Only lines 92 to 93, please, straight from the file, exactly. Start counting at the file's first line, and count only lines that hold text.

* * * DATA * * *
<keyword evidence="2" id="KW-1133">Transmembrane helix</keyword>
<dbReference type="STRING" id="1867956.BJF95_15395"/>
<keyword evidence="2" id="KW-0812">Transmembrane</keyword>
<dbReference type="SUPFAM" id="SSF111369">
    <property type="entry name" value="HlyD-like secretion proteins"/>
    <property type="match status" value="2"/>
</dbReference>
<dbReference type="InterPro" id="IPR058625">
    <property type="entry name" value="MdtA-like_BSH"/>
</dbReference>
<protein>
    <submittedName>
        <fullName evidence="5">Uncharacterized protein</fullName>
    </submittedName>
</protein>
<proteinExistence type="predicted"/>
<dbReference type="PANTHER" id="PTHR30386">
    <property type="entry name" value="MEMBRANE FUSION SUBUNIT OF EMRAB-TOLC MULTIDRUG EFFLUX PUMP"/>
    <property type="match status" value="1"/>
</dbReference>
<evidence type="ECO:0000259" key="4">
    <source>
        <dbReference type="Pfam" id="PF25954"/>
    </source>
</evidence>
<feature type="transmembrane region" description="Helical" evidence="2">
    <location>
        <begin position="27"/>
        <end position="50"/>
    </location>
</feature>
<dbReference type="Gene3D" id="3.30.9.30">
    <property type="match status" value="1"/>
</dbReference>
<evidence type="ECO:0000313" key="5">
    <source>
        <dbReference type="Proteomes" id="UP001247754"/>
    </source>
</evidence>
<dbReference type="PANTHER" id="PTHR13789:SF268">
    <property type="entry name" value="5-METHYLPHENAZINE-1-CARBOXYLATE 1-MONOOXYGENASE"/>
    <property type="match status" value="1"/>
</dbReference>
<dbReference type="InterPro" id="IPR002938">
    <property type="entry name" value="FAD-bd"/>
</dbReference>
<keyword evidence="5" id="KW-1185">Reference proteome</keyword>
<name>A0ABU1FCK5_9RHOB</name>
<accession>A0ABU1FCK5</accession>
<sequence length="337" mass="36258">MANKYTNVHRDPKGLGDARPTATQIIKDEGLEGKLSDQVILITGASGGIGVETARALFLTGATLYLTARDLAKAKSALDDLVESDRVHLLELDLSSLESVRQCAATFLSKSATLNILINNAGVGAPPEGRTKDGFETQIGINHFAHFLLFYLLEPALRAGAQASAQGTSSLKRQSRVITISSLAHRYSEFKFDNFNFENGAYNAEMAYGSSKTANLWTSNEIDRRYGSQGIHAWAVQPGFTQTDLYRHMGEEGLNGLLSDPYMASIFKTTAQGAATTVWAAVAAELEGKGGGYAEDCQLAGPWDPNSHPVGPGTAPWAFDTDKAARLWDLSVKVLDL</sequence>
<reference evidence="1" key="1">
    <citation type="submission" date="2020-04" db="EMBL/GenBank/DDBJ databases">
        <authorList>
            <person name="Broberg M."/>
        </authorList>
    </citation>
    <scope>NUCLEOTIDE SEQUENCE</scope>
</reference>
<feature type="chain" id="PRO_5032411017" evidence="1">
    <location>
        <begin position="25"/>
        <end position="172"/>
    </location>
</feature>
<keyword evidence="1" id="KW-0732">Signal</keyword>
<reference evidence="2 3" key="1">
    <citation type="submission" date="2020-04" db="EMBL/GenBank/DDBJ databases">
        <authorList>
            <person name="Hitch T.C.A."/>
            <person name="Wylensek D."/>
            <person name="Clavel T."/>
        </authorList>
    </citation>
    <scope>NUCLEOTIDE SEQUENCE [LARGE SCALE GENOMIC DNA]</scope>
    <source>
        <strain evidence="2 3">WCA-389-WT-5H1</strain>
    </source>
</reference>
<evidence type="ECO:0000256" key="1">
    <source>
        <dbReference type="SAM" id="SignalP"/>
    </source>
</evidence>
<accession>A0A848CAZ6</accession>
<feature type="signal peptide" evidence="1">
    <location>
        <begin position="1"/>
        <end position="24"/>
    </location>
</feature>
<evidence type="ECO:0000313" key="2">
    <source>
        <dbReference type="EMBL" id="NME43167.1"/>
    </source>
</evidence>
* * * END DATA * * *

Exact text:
    <source>
        <dbReference type="EMBL" id="NME43167.1"/>